The incident is under investigation
Footage showing the carcasses of game birds being dumped into a disused mineshaft is being investigated by an environment watchdog amid fears the act could lead to water contamination.
The video, obtained by animal welfare charity the League Against Cruel Sports (LACS), shows dozens of birds being thrown aside on the Dyfi Falls estate in Wales on November 2 last year.
The LACS says there are “strong concerns” that the dead pheasants and partridges will contaminate water flowing into the nearby River Llyfnant and “potentially pose a risk to human life.”
The incident has been reported to Natural Resources Wales (NRW), who are now investigating, the group added.
The Dyfi Falls shooting estate is managed by Cambrian Birds, who say the individual involved was "severely reprimanded and no longer works for the company".
The estate said in a statement: "All game shot on the shooting estates run by Cambrian Birds Limited is processed through a certified game dealer which then goes on for human consumption.
"Cambrian Birds allow their keepers to retain a certain number of birds for their personal consumption.
"We understand that in this instance the individual in question stripped the meat off the birds and thereafter disposed of the carcasses by throwing them into a disused mineshaft.
"Such a practice is contrary to the company rules and procedures. The individual in question was severely reprimanded and no longer works for the company."
Chris Luffingham, the LACS’ director of campaigns, said: “This scandalous incident shows a blatant disregard by the shooting industry for this environment.
“More than 61 million non-native pheasants and partridges are released into the British countryside every year only for them to be cruelly blasted out of the sky.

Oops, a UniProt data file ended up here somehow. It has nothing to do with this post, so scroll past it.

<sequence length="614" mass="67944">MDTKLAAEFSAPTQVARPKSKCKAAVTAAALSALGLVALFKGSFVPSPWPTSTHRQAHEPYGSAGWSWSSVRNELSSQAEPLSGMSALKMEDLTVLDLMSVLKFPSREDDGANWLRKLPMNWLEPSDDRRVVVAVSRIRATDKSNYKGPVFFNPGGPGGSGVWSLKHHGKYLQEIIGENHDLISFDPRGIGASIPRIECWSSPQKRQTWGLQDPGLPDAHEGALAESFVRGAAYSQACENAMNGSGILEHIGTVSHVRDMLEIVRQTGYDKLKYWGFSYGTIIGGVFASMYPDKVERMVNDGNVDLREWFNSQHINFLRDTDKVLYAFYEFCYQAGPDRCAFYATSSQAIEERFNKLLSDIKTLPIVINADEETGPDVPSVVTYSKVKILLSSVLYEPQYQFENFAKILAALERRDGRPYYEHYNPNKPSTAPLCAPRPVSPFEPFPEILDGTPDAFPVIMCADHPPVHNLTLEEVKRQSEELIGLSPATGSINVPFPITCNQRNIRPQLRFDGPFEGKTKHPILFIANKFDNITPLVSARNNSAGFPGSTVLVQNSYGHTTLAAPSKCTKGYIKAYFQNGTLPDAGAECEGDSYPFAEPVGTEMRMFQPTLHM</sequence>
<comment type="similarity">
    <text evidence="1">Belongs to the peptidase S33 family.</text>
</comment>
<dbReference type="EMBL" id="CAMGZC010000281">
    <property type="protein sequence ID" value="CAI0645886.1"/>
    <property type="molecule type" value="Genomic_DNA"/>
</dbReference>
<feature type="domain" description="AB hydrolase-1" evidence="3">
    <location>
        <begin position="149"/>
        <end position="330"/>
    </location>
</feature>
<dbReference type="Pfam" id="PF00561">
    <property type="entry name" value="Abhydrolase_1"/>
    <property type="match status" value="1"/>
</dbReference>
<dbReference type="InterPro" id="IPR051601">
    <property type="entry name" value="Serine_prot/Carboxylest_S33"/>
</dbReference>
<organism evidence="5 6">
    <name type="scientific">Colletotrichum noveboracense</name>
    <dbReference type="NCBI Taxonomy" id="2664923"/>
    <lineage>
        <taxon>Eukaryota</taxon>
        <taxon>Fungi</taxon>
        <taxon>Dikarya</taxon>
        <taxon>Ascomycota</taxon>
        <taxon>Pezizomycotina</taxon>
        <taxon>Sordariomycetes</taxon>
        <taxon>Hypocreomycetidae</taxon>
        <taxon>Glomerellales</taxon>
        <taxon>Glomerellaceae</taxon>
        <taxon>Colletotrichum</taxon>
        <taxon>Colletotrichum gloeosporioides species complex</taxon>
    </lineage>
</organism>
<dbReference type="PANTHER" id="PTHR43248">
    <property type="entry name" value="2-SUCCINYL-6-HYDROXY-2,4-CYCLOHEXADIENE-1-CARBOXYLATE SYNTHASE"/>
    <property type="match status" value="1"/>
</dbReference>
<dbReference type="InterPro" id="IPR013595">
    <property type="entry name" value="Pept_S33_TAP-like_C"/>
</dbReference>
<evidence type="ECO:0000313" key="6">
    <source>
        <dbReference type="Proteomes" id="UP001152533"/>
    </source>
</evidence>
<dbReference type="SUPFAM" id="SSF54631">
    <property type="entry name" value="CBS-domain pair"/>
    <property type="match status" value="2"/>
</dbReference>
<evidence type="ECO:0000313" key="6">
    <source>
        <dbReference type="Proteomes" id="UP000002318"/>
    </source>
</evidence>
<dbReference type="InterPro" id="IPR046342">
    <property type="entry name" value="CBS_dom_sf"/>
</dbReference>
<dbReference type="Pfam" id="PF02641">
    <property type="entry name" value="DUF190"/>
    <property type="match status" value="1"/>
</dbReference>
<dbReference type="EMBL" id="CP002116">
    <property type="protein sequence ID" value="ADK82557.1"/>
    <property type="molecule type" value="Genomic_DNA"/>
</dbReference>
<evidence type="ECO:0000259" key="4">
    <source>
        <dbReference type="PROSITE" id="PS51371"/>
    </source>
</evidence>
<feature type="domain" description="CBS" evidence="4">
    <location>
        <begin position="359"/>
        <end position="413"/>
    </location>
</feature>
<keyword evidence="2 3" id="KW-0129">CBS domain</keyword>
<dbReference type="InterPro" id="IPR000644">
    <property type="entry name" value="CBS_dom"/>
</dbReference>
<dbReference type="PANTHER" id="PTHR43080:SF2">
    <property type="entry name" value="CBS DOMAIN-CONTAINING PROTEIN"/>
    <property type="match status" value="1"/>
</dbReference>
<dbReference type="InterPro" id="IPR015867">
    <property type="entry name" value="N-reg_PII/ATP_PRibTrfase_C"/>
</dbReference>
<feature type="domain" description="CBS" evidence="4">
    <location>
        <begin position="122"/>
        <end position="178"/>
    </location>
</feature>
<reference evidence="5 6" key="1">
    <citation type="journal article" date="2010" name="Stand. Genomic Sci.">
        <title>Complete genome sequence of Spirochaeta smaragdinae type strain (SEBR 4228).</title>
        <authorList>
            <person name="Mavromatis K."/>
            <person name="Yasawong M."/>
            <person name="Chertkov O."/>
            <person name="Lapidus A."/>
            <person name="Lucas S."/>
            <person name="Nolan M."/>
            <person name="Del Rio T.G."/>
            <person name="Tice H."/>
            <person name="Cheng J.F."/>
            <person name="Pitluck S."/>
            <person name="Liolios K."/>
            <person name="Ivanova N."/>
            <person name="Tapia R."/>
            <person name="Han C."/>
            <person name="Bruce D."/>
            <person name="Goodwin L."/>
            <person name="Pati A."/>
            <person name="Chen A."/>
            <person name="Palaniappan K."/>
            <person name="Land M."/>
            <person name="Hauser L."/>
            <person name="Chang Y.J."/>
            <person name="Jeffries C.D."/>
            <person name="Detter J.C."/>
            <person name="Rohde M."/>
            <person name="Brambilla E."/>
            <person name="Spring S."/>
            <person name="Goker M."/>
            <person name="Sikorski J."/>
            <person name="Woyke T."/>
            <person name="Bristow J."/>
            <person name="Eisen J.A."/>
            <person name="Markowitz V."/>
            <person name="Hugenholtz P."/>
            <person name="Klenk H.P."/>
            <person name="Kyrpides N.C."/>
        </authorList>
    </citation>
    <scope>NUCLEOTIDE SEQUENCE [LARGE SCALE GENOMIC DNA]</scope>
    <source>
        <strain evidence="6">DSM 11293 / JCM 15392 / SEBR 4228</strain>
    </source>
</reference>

“That these birds are just being dumped shows there is no other reason for them to be shot other than for so-called ‘sport’.”
The British Association for Shooting and Conservation (BASC) said it would be inappropriate to comment on an ongoing investigation.
The group, however, did offer advice: “It is a requirement of the Code of Good Shooting Practice that; shoot managers must ensure they have appropriate arrangements in place for the sale or consumption of the anticipated bag in advance of all shoot days.
“There may be instances when some of the game taken on a shoot might be damaged and as such might only be ‘part processed’ or deemed not suitable for human consumption.
“In such instance such birds should be appropriately disposed of.”
NRW says it is aware of the incident and its investigation is ongoing.
Rachel Evans, a spokesperson for Countryside Alliance Wales said: “All birds that are shot should have a game processor/dealer ready and if they are unsuitable to go into the food chain they should be disposed of responsibly.”